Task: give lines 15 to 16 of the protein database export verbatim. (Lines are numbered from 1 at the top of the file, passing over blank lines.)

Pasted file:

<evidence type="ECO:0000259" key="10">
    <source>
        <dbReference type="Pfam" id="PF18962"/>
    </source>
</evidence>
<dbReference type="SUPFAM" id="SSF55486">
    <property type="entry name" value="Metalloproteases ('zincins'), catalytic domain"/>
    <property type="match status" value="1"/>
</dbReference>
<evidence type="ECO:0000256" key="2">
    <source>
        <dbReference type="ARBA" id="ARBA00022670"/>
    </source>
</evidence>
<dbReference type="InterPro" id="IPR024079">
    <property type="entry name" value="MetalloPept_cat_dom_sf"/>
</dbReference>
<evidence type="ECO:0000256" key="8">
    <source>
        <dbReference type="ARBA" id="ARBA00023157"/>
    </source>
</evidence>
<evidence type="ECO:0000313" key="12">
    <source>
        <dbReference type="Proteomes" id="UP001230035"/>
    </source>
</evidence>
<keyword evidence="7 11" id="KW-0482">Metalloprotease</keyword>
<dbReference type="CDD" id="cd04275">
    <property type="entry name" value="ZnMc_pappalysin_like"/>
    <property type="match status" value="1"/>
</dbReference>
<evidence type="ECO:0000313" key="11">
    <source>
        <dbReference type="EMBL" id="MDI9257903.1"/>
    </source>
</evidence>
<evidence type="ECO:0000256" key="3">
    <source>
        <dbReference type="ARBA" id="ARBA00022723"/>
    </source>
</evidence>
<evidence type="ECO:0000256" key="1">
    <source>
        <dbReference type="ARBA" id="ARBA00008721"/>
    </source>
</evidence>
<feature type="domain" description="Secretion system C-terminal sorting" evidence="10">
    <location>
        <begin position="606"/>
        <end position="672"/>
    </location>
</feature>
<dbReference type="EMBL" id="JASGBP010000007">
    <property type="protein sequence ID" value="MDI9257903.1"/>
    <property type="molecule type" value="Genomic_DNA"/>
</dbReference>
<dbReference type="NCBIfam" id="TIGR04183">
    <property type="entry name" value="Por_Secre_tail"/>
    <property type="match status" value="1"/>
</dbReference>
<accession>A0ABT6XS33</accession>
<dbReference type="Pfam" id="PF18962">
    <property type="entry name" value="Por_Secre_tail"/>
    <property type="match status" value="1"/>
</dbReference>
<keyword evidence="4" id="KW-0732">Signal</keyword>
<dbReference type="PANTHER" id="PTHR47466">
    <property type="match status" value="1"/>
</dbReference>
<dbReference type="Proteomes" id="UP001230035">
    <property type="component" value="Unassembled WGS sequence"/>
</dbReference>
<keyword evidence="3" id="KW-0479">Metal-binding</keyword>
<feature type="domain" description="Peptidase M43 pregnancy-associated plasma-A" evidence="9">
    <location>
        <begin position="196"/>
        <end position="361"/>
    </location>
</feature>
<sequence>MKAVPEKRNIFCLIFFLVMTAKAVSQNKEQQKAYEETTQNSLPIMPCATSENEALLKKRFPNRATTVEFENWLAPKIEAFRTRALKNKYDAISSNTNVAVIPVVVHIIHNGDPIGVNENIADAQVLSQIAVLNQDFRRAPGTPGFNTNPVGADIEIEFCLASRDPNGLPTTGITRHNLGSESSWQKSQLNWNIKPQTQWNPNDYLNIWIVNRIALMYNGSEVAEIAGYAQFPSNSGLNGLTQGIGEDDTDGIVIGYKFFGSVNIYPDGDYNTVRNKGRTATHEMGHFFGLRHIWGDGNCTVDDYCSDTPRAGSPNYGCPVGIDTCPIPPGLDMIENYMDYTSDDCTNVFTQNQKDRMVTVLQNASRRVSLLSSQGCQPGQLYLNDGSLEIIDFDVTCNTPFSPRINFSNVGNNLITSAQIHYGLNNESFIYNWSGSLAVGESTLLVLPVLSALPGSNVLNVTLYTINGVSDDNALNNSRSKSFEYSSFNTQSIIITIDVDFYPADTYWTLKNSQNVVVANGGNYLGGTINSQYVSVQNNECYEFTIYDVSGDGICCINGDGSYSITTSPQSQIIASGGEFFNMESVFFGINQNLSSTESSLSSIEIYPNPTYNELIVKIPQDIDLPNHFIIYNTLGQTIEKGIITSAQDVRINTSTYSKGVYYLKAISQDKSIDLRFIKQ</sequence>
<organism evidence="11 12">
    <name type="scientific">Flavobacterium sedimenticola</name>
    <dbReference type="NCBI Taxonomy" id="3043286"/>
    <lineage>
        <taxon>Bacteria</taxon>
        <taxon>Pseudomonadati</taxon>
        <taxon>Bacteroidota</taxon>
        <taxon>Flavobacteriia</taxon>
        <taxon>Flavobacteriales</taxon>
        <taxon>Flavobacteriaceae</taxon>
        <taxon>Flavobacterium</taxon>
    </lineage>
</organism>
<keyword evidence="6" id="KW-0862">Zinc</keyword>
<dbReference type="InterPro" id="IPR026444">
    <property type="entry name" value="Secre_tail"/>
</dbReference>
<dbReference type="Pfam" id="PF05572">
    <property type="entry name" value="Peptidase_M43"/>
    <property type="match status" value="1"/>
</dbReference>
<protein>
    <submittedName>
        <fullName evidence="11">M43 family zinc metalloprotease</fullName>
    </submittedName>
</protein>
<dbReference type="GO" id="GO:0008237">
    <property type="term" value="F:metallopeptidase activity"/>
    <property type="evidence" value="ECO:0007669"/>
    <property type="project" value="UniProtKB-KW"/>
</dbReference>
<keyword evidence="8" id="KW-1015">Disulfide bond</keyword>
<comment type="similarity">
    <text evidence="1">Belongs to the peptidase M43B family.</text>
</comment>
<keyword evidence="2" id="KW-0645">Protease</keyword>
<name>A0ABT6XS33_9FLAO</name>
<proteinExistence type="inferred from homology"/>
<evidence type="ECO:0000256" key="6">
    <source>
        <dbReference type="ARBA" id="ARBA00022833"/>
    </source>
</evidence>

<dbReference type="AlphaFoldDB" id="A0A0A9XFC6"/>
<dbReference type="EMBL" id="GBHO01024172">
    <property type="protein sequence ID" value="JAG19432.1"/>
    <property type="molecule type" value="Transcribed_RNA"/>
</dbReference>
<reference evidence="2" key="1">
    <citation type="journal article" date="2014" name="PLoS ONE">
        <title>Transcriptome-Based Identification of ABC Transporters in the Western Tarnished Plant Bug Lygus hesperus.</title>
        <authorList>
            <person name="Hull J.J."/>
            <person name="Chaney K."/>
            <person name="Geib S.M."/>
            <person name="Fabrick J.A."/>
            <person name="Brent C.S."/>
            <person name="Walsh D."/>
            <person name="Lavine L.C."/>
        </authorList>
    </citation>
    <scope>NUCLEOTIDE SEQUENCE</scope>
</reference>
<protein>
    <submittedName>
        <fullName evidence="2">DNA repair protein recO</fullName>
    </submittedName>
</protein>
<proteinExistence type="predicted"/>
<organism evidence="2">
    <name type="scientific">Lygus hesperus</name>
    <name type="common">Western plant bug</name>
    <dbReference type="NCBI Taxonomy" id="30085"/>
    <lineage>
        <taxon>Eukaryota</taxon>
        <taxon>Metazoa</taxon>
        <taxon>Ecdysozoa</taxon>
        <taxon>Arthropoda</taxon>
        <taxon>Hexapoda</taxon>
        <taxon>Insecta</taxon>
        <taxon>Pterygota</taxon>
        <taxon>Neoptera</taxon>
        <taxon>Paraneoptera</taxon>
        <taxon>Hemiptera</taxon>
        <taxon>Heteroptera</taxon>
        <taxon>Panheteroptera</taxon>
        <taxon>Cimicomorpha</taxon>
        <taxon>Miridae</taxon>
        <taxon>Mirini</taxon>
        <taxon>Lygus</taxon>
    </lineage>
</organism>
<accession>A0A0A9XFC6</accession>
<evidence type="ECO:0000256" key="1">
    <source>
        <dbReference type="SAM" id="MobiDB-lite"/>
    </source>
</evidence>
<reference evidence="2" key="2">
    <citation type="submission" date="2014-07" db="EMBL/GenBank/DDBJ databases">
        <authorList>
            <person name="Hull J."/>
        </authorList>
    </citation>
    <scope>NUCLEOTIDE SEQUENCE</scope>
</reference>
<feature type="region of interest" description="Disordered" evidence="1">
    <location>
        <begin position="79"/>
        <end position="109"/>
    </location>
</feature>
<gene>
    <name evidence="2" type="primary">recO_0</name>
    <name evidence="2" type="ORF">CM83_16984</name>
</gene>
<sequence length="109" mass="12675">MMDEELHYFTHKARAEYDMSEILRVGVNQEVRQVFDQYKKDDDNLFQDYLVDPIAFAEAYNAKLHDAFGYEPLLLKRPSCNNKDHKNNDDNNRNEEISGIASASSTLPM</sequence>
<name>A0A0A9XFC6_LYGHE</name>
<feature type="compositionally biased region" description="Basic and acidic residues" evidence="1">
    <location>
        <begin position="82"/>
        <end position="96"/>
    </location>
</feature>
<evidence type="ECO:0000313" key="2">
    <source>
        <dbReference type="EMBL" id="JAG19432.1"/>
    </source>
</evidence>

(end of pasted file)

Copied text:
<dbReference type="InterPro" id="IPR024079">
    <property type="entry name" value="MetalloPept_cat_dom_sf"/>